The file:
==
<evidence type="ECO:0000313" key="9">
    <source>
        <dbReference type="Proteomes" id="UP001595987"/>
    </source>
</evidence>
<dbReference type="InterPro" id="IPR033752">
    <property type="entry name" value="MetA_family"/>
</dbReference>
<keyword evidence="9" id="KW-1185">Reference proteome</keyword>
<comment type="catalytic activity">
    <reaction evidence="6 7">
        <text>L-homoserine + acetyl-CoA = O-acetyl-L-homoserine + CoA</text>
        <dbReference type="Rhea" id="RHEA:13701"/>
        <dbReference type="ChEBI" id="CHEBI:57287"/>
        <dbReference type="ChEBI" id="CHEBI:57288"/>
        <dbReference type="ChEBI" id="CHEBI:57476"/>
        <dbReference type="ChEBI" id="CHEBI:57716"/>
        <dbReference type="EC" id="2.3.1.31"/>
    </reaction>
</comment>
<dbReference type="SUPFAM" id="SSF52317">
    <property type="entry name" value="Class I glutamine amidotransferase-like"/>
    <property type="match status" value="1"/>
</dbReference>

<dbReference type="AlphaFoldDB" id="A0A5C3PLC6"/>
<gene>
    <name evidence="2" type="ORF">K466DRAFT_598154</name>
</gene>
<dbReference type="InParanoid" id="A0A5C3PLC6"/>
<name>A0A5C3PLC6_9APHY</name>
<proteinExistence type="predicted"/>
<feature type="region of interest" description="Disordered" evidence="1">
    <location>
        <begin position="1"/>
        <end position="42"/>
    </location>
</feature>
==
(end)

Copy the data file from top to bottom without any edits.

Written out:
<evidence type="ECO:0000313" key="9">
    <source>
        <dbReference type="Proteomes" id="UP001595987"/>
    </source>
</evidence>
<dbReference type="InterPro" id="IPR033752">
    <property type="entry name" value="MetA_family"/>
</dbReference>
<keyword evidence="9" id="KW-1185">Reference proteome</keyword>
<comment type="catalytic activity">
    <reaction evidence="6 7">
        <text>L-homoserine + acetyl-CoA = O-acetyl-L-homoserine + CoA</text>
        <dbReference type="Rhea" id="RHEA:13701"/>
        <dbReference type="ChEBI" id="CHEBI:57287"/>
        <dbReference type="ChEBI" id="CHEBI:57288"/>
        <dbReference type="ChEBI" id="CHEBI:57476"/>
        <dbReference type="ChEBI" id="CHEBI:57716"/>
        <dbReference type="EC" id="2.3.1.31"/>
    </reaction>
</comment>
<dbReference type="SUPFAM" id="SSF52317">
    <property type="entry name" value="Class I glutamine amidotransferase-like"/>
    <property type="match status" value="1"/>
</dbReference>

<dbReference type="AlphaFoldDB" id="A0A5C3PLC6"/>
<gene>
    <name evidence="2" type="ORF">K466DRAFT_598154</name>
</gene>
<dbReference type="InParanoid" id="A0A5C3PLC6"/>
<name>A0A5C3PLC6_9APHY</name>
<proteinExistence type="predicted"/>
<feature type="region of interest" description="Disordered" evidence="1">
    <location>
        <begin position="1"/>
        <end position="42"/>
    </location>
</feature>